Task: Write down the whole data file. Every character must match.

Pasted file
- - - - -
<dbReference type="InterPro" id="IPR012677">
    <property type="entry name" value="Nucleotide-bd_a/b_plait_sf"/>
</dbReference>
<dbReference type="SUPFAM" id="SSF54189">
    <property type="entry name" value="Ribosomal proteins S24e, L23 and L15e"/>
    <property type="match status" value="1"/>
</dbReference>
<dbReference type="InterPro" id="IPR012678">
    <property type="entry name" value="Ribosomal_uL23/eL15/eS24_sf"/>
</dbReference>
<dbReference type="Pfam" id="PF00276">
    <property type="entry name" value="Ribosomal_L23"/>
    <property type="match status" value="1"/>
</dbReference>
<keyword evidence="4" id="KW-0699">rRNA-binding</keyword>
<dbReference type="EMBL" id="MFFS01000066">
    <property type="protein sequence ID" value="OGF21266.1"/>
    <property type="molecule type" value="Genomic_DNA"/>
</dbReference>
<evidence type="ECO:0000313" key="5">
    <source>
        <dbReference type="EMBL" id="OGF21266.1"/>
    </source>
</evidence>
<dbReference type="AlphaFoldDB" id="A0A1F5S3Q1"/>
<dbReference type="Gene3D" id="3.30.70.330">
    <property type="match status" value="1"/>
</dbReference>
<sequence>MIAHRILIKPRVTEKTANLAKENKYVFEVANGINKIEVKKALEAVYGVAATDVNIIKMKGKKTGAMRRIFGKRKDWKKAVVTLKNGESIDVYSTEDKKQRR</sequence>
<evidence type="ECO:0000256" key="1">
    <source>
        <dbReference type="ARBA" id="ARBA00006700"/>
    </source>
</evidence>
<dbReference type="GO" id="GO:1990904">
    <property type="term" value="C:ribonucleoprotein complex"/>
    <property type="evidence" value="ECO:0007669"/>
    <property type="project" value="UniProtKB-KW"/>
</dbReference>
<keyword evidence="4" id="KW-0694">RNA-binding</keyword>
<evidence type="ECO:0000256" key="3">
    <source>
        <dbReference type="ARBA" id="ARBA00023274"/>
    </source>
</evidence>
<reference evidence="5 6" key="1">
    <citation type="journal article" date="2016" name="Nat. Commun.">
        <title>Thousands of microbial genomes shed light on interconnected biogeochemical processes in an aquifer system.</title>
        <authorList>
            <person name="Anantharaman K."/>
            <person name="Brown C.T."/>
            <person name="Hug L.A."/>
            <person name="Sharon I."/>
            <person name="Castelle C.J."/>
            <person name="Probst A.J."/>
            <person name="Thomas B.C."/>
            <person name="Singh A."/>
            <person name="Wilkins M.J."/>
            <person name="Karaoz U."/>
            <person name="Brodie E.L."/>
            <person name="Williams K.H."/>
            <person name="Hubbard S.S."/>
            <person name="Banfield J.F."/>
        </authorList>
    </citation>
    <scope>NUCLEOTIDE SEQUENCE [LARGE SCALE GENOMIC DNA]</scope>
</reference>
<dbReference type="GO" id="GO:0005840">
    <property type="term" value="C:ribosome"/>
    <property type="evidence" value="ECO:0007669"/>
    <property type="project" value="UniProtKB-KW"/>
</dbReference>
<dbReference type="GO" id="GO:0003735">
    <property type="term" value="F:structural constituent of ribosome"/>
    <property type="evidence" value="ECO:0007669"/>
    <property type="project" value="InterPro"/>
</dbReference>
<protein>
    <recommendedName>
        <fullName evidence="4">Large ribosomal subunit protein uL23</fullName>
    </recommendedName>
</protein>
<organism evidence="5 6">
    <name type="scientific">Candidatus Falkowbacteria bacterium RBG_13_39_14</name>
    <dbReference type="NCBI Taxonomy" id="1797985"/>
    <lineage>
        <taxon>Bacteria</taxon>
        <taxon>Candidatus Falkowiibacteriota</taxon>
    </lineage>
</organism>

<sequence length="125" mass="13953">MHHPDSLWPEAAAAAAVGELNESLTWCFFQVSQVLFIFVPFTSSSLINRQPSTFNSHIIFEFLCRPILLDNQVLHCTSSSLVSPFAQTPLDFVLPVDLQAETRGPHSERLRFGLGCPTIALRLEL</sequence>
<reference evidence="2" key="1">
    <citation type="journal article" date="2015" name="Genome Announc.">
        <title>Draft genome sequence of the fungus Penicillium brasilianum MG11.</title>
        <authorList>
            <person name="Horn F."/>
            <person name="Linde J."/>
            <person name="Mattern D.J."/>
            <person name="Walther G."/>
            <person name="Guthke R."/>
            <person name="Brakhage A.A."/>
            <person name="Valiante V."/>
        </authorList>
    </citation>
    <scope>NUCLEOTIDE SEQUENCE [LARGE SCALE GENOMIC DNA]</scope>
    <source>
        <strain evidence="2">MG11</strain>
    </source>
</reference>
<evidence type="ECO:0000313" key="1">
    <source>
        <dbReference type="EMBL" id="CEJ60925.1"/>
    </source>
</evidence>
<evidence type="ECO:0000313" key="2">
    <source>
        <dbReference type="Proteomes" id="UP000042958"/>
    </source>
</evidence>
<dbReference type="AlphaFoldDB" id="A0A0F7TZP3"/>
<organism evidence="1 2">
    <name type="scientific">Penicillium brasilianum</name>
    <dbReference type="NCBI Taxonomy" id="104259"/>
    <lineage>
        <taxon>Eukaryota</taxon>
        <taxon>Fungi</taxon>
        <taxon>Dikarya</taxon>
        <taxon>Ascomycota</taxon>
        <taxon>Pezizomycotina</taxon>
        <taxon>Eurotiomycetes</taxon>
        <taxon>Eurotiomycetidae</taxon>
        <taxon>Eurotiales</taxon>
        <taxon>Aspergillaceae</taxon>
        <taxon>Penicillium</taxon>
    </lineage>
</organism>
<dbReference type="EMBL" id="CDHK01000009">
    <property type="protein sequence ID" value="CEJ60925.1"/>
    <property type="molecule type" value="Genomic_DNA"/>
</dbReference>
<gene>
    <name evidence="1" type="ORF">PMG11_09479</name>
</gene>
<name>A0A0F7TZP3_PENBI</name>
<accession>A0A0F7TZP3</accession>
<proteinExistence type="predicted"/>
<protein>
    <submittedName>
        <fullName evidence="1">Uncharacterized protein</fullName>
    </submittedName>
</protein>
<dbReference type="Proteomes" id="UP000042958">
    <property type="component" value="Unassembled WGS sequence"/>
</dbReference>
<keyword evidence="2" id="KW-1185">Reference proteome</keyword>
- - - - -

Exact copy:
<dbReference type="InterPro" id="IPR012677">
    <property type="entry name" value="Nucleotide-bd_a/b_plait_sf"/>
</dbReference>
<dbReference type="SUPFAM" id="SSF54189">
    <property type="entry name" value="Ribosomal proteins S24e, L23 and L15e"/>
    <property type="match status" value="1"/>
</dbReference>
<dbReference type="InterPro" id="IPR012678">
    <property type="entry name" value="Ribosomal_uL23/eL15/eS24_sf"/>
</dbReference>
<dbReference type="Pfam" id="PF00276">
    <property type="entry name" value="Ribosomal_L23"/>
    <property type="match status" value="1"/>
</dbReference>
<keyword evidence="4" id="KW-0699">rRNA-binding</keyword>
<dbReference type="EMBL" id="MFFS01000066">
    <property type="protein sequence ID" value="OGF21266.1"/>
    <property type="molecule type" value="Genomic_DNA"/>
</dbReference>
<evidence type="ECO:0000313" key="5">
    <source>
        <dbReference type="EMBL" id="OGF21266.1"/>
    </source>
</evidence>
<dbReference type="AlphaFoldDB" id="A0A1F5S3Q1"/>
<dbReference type="Gene3D" id="3.30.70.330">
    <property type="match status" value="1"/>
</dbReference>
<sequence>MIAHRILIKPRVTEKTANLAKENKYVFEVANGINKIEVKKALEAVYGVAATDVNIIKMKGKKTGAMRRIFGKRKDWKKAVVTLKNGESIDVYSTEDKKQRR</sequence>
<evidence type="ECO:0000256" key="1">
    <source>
        <dbReference type="ARBA" id="ARBA00006700"/>
    </source>
</evidence>
<dbReference type="GO" id="GO:1990904">
    <property type="term" value="C:ribonucleoprotein complex"/>
    <property type="evidence" value="ECO:0007669"/>
    <property type="project" value="UniProtKB-KW"/>
</dbReference>
<keyword evidence="4" id="KW-0694">RNA-binding</keyword>
<evidence type="ECO:0000256" key="3">
    <source>
        <dbReference type="ARBA" id="ARBA00023274"/>
    </source>
</evidence>
<reference evidence="5 6" key="1">
    <citation type="journal article" date="2016" name="Nat. Commun.">
        <title>Thousands of microbial genomes shed light on interconnected biogeochemical processes in an aquifer system.</title>
        <authorList>
            <person name="Anantharaman K."/>
            <person name="Brown C.T."/>
            <person name="Hug L.A."/>
            <person name="Sharon I."/>
            <person name="Castelle C.J."/>
            <person name="Probst A.J."/>
            <person name="Thomas B.C."/>
            <person name="Singh A."/>
            <person name="Wilkins M.J."/>
            <person name="Karaoz U."/>
            <person name="Brodie E.L."/>
            <person name="Williams K.H."/>
            <person name="Hubbard S.S."/>
            <person name="Banfield J.F."/>
        </authorList>
    </citation>
    <scope>NUCLEOTIDE SEQUENCE [LARGE SCALE GENOMIC DNA]</scope>
</reference>
<dbReference type="GO" id="GO:0005840">
    <property type="term" value="C:ribosome"/>
    <property type="evidence" value="ECO:0007669"/>
    <property type="project" value="UniProtKB-KW"/>
</dbReference>
<dbReference type="GO" id="GO:0003735">
    <property type="term" value="F:structural constituent of ribosome"/>
    <property type="evidence" value="ECO:0007669"/>
    <property type="project" value="InterPro"/>
</dbReference>
<protein>
    <recommendedName>
        <fullName evidence="4">Large ribosomal subunit protein uL23</fullName>
    </recommendedName>
</protein>
<organism evidence="5 6">
    <name type="scientific">Candidatus Falkowbacteria bacterium RBG_13_39_14</name>
    <dbReference type="NCBI Taxonomy" id="1797985"/>
    <lineage>
        <taxon>Bacteria</taxon>
        <taxon>Candidatus Falkowiibacteriota</taxon>
    </lineage>
</organism>

<sequence length="125" mass="13953">MHHPDSLWPEAAAAAAVGELNESLTWCFFQVSQVLFIFVPFTSSSLINRQPSTFNSHIIFEFLCRPILLDNQVLHCTSSSLVSPFAQTPLDFVLPVDLQAETRGPHSERLRFGLGCPTIALRLEL</sequence>
<reference evidence="2" key="1">
    <citation type="journal article" date="2015" name="Genome Announc.">
        <title>Draft genome sequence of the fungus Penicillium brasilianum MG11.</title>
        <authorList>
            <person name="Horn F."/>
            <person name="Linde J."/>
            <person name="Mattern D.J."/>
            <person name="Walther G."/>
            <person name="Guthke R."/>
            <person name="Brakhage A.A."/>
            <person name="Valiante V."/>
        </authorList>
    </citation>
    <scope>NUCLEOTIDE SEQUENCE [LARGE SCALE GENOMIC DNA]</scope>
    <source>
        <strain evidence="2">MG11</strain>
    </source>
</reference>
<evidence type="ECO:0000313" key="1">
    <source>
        <dbReference type="EMBL" id="CEJ60925.1"/>
    </source>
</evidence>
<evidence type="ECO:0000313" key="2">
    <source>
        <dbReference type="Proteomes" id="UP000042958"/>
    </source>
</evidence>
<dbReference type="AlphaFoldDB" id="A0A0F7TZP3"/>
<organism evidence="1 2">
    <name type="scientific">Penicillium brasilianum</name>
    <dbReference type="NCBI Taxonomy" id="104259"/>
    <lineage>
        <taxon>Eukaryota</taxon>
        <taxon>Fungi</taxon>
        <taxon>Dikarya</taxon>
        <taxon>Ascomycota</taxon>
        <taxon>Pezizomycotina</taxon>
        <taxon>Eurotiomycetes</taxon>
        <taxon>Eurotiomycetidae</taxon>
        <taxon>Eurotiales</taxon>
        <taxon>Aspergillaceae</taxon>
        <taxon>Penicillium</taxon>
    </lineage>
</organism>
<dbReference type="EMBL" id="CDHK01000009">
    <property type="protein sequence ID" value="CEJ60925.1"/>
    <property type="molecule type" value="Genomic_DNA"/>
</dbReference>
<gene>
    <name evidence="1" type="ORF">PMG11_09479</name>
</gene>
<name>A0A0F7TZP3_PENBI</name>
<accession>A0A0F7TZP3</accession>
<proteinExistence type="predicted"/>
<protein>
    <submittedName>
        <fullName evidence="1">Uncharacterized protein</fullName>
    </submittedName>
</protein>
<dbReference type="Proteomes" id="UP000042958">
    <property type="component" value="Unassembled WGS sequence"/>
</dbReference>
<keyword evidence="2" id="KW-1185">Reference proteome</keyword>